Pennsylvania Already A Major Player On The Worldwide Online Casino Stage

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Even the most cosmopolitan and experienced gaming industry expert, if asked to name the top five regulated online casino markets in the world, would most likely whiff on this one: Pennsylvania.

Only one year after the Keystone State entered the legal online casino world, Vixio Gambling Compliance recently listed it as having achieved that top tier status.

The United Kingdom and Italy, not surprisingly, lead the way, with New Jersey — which had a six-year head start on Pennsylvania in such gambling — grabbing the third spot.

Gambling Compliance then places Pennsylvania just behind Sweden, but ahead of two other European countries — Denmark and Spain (with a minor caveat that data from Spain is months behind).

Online casino gaming, of course, is an industry that has gained traction while brick-and-mortar casinos across the U.S. have suffered through months of closings — a shuttering that continues in New York.

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Pennsylvania’s neighbor also thriving

Pennsylvania, with a population of roughly 13 million, had its online casino industry experience gross revenue of $50.1 million in June — more than twice as much as in March — even with some major sports resuming play by then as a temptation for gamblers to divert their resources.

“The mix of urban and more remote casinos scattered through Pennsylvania are more closely aligned with typical regional U.S. casino markets outside of Nevada and New Jersey, where casino-resorts are clustered in Atlantic City and rely on out-of-state visitors for a significant chunk of their gaming revenues,” according to Gambling Compliance.

Of course, that’s not much of an issue with online casino gaming (though players would have to be within New Jersey state boundaries to gamble on one of the approved websites).

In the first half of 2020, Atlantic City’s nine casinos split $422.7 million in online casino gaming revenue — a 99.4% rise from the first six months of 2019.

New Jersey, with a population of 9 million, is generating about two-thirds of the online casino revenue of Italy, a country of 60 million residents, according to Gambling Compliance’s data.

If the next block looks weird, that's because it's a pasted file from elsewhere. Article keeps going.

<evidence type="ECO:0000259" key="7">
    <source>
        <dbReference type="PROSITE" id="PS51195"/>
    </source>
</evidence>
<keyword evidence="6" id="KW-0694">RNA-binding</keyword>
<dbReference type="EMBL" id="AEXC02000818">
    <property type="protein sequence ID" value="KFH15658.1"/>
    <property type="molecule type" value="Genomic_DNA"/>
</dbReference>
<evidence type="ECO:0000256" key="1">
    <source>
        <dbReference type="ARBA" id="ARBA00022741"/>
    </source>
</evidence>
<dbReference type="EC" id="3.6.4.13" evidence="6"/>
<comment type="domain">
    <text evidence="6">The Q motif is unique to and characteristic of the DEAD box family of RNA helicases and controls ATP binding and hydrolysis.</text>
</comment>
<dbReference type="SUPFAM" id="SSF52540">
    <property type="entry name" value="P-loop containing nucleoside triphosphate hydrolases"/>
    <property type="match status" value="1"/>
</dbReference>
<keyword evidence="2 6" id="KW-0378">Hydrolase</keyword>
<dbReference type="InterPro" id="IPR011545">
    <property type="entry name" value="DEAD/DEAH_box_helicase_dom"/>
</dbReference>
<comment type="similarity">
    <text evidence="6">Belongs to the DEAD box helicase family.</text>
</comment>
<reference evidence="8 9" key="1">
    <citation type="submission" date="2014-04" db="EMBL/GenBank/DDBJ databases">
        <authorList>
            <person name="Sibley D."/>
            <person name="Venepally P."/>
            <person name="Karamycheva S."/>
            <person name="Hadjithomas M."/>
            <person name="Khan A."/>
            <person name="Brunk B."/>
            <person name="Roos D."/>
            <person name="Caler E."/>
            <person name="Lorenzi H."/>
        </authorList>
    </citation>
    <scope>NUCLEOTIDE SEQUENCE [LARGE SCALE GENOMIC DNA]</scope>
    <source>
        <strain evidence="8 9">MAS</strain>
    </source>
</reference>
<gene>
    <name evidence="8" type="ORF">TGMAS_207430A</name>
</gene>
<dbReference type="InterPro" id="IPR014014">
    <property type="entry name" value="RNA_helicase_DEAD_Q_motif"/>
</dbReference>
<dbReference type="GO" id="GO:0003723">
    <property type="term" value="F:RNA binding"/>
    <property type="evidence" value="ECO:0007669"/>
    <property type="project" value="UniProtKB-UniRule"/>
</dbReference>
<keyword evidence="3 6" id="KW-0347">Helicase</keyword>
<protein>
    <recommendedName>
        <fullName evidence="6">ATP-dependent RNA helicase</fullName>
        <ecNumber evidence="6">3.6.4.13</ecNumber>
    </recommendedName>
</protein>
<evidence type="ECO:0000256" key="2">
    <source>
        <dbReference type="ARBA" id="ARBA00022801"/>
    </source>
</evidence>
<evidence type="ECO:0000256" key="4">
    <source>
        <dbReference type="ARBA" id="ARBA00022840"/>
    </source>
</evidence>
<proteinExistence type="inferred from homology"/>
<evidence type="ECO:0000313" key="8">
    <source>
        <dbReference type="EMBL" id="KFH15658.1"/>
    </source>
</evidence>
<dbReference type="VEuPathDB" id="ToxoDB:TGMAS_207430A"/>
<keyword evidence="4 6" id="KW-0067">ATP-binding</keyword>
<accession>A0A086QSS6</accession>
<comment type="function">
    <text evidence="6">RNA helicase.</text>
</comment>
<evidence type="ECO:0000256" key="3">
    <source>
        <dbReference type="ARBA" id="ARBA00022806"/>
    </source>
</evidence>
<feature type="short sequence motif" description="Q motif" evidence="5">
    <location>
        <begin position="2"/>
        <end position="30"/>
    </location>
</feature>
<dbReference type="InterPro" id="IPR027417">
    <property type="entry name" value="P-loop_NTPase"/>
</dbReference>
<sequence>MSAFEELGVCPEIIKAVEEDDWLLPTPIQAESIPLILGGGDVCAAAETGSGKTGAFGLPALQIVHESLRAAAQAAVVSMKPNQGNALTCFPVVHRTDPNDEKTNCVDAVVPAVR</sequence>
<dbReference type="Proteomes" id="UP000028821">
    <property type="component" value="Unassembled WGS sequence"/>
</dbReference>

What COVID-19 means for the industry

Lawmakers in many states seem to have noticed the allure of mobile sports betting, which is producing much-needed, if modest, tax revenue during a pandemic.

What’s next?

“A clear shift in consumer spend in the post-coronavirus months will likely have reminded stakeholders and lawmakers in states yet to regulate online casino games of their value as a substitute for COVID-impacted traditional gaming, as well as an enabler of sports-gaming cross-sell,” Gambling Compliance notes.

“The comparatively glacial state-by-state regulation of iGaming across the U.S. relative to sports betting has meant that sports wagering has figured more prominently in industry coverage and the value propositions of online betting and gaming specialists seeking to capitalize on the highly-prized U.S. market.

“An emerging theory posits that states will be more willing to embrace online gambling in the post-COVID era and the early performance of Pennsylvania in particular suggests that U.S. online casino could become a multi-billion-dollar opportunity in its own right even with a more limited rollout than sports betting.”

Who’s next into the pool

West Virginia and Michigan last year became the fifth and sixth states to legalize iGaming products, and West Virginia last month joined New Jersey and Pennsylvania as well as Delaware and Nevada in making it available (though Nevada only offers online poker, which produces little more than a rounding error of revenue out of New Jersey’s total, for instance).

Michigan officials are currently working on finalizing regulations for both online casinos and sports wagering, although the cancellation of Big 10 fall football on Tuesday and the possibility of delayed or canceled NFL action takes some of the urgency away.

“Uncertainty persists regarding the extent of re-substitution to land-based venues exiting devastating coronavirus-induced shutdowns,” according to Gambling Compliance. “Still, the performance of Pennsylvania and New Jersey means industry stakeholders can be forgiven a bullish outlook when piecing together the medium-term U.S. iGaming opportunity.”

Photo provided by Shutterstock

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John Brennan

John Brennan has covered NJ and NY sports business and gaming since 2002 and was a Pulitzer Prize Finalist in 2008, while reporting for The Bergen County Record.

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